Lab #3 LPC Formant Tracking

S702 D. Kewley-Port W. SU 2/26/02

Ferguson and Kewley-Port (2001) reported that the second formant for high front vowels was higher for a male speaking in the "clear" speech style than in a "conversational" style. New data has been collected from 41 additional talkers. You will measure the F2 in /i/ in two word pairs from two male talkers to determine whether they also have higher F2 values for their /i/ vowels.

The purpose of this lab is to introduce you to Colea, a set of MatLab routines written by Philip Loizou:

Colea is very powerful, with many LPC, pitch tracking and other speech analysis tools. Most likely you will not explore all of them in this lab, but you are encouraged to try lots of them. LPC does not perfectly track formants, particularly in some consonant environments. You will need to explore LPC options to determine if the formant tracker is giving you the correct values for the syllables you will analyze. All analysis packages have their limitations. In this case, the formant tracker in Colea fixes parameters like the order M, the window size N etc. Only the LPC Spectra window associated with the cursor allows you to change these parameters (in the Control window) and to compare LPC and FFT spectra. If you want to change M in the Colea formant tracker, you would need to reprogram one or more of the .m files in the Colea package! However, there are other ways you can explore to determine the correct formant values (e.g. selecting a different smaller piece of the waveform to analyze) and maybe the convenience of Colea can work for you.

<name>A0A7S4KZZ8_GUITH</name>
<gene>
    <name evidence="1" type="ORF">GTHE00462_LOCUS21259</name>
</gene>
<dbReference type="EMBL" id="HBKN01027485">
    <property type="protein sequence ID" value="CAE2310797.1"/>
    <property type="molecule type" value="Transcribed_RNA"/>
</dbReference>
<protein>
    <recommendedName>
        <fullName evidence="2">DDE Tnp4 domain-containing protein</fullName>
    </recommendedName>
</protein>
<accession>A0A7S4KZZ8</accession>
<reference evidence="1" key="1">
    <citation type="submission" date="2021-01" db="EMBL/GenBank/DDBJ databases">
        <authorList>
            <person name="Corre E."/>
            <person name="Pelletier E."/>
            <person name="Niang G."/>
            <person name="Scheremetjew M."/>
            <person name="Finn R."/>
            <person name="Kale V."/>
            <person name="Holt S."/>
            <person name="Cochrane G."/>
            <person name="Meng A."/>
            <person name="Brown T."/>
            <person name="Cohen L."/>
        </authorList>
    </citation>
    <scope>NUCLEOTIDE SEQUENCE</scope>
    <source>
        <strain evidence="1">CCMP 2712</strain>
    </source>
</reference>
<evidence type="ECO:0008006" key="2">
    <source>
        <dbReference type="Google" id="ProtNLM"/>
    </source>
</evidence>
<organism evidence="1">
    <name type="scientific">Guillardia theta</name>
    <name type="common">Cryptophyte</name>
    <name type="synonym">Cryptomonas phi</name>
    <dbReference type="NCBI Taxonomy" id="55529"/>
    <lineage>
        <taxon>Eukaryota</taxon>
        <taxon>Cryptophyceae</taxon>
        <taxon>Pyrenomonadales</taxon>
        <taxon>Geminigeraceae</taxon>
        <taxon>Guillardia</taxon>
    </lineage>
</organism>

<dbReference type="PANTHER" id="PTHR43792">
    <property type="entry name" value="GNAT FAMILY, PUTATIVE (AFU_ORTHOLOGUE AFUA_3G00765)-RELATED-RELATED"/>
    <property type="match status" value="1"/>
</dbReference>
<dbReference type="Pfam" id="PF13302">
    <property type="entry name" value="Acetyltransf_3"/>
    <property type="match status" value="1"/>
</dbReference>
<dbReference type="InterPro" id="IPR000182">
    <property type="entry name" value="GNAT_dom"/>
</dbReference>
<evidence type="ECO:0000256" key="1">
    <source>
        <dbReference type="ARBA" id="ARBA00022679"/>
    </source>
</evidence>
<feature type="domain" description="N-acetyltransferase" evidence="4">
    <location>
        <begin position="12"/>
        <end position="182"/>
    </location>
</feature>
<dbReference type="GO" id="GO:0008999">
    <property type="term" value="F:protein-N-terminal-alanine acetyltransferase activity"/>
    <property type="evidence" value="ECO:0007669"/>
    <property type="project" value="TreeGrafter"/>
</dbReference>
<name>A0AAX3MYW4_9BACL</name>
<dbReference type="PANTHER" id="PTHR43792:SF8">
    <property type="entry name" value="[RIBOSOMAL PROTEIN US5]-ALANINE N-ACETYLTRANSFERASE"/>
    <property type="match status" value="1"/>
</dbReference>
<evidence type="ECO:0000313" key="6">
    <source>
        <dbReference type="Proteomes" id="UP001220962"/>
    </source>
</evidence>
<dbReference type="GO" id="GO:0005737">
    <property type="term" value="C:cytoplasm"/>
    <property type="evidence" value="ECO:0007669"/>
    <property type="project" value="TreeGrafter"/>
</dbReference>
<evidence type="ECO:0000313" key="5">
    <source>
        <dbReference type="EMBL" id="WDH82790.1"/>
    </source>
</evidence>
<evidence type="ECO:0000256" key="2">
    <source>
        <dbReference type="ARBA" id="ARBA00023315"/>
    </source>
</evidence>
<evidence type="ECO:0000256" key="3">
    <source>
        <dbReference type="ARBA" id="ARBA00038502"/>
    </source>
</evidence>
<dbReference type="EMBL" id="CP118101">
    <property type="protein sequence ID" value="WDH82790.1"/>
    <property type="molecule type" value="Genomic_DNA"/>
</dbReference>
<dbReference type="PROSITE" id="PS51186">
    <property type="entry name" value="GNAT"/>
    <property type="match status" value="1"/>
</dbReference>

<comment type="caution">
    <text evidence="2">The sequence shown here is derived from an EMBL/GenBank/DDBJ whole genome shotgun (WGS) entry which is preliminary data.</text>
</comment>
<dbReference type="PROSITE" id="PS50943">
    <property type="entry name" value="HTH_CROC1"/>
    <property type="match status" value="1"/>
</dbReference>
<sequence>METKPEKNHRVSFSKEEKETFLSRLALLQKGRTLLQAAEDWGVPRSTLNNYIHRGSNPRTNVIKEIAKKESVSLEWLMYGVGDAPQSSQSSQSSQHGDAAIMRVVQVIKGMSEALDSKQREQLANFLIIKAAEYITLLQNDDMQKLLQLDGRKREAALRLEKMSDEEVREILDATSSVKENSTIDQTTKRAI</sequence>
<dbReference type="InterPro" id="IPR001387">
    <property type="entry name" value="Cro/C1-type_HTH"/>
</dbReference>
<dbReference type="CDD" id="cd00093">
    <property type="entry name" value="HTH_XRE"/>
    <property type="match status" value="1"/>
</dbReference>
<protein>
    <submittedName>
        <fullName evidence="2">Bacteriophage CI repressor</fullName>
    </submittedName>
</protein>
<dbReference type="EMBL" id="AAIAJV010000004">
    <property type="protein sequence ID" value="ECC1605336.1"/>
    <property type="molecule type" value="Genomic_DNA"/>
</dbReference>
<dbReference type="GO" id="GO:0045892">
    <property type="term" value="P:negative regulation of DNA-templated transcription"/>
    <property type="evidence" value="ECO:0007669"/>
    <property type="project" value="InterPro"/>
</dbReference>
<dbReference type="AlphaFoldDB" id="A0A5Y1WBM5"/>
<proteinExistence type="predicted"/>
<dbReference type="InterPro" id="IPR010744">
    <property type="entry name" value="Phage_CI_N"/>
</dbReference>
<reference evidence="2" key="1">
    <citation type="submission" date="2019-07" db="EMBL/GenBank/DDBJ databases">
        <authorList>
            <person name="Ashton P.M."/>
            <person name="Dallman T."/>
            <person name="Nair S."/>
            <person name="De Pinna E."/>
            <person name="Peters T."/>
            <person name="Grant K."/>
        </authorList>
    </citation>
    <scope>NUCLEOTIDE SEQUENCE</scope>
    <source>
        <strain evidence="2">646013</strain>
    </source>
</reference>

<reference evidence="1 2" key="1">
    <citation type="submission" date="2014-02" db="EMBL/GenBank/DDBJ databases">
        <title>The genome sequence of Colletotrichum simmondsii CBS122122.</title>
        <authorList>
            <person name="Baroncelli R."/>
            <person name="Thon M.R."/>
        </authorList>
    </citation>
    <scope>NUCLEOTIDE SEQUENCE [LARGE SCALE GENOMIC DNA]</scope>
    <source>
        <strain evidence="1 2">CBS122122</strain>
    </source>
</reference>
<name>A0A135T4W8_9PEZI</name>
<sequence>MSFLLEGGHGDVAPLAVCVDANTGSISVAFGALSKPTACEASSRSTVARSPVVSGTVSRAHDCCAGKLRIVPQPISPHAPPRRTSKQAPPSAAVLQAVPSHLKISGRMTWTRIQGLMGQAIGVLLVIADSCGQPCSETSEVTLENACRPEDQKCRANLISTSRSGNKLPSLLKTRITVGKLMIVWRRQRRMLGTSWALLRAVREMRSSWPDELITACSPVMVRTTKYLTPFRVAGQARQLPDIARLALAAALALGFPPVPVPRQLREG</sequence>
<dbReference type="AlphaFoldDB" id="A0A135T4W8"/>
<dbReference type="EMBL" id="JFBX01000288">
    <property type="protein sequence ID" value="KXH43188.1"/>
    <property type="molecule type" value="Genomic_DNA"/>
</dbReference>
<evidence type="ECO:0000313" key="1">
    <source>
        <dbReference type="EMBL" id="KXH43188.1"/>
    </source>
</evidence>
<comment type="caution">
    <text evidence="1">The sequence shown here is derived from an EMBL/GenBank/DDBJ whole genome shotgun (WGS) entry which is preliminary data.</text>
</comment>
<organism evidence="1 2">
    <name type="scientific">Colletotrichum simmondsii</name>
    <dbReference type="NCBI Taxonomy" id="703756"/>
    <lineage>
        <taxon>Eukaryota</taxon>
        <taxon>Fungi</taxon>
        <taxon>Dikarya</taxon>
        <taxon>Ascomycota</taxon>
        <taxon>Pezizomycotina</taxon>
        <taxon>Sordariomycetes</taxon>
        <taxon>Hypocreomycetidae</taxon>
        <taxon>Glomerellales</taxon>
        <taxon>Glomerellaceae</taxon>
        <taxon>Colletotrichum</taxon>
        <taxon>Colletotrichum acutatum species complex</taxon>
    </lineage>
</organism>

The steps in this lab are:

1) Create and put all your files in one directory on your zip drive.
Start with Colea website and downloading "", and upzip it.
Remember! in order to unzip the file, you need to "Extract" the files by choosing the "open it" when you click on the file name, and the Winzip window will come out. Click on "Extract" to save under your zip disk (removable disk).

2) Download to your zip drive (same directory) from Oncourse->group files->Data. Unzip the 8 files for this lab. There are two talkers (MO3 and MX2), clear (CL) and conversational tokens (CON), and /i/ in /bid/ and in a diphthongized context, "tire" in CL and "wire" in CON.

3) Start MatLab. Set the directory to your zip drive directory. Type colea in the command window. Load file M03beadCON.wav as your test example. Remember to "clear all" everytime when you pull up a new .wav file, because Colea might crush or "go crazy" if you don't type "clear all".

4) Become familiar with the LPC and formant tracking features of Colea. Wen will show you the procedures in the Lab section. There is also "manual.pdf" that you have unzipped that may be helpful.

5) Now you are ready to measure F2 for the /i/ vowel in each of the 8 waveforms. Enter the values in a small table. Calculate an average of the F2 for /i/ for the two CL and CON tokens (seperately for each talker). Determine if either one or both of the talkers had a higher F2 in CL than in CON speech. In your report, relate your results (albeit minimal) to those of Ferguson and Kewley-Port.

6) Under the menu File, "load and stack" the two waveforms of "MO3bead.CL" and "MO3bead. CON" for clear and conversational tokens. By listening and looking at the waveforms, observe and report on whether talker MO3 made other differences between the his clear and conversational tokens of /bid/.

7) For at least one of the 8 files, Colea badly mistracks the formants. Print out the formant tracks for such a file. Note on the print out what you preceived the problem was, and what solutions you made to get correct formant values. For your report, make any general comments you think appropriate about using Colea for formant tracking.

REFERENCE: Ferguson, S. H. and Kewley-Port, D. (2002) Vowel intelligibility in clear and conversational speech for normal-hearing and hearing-impaired
listeners. Submitted.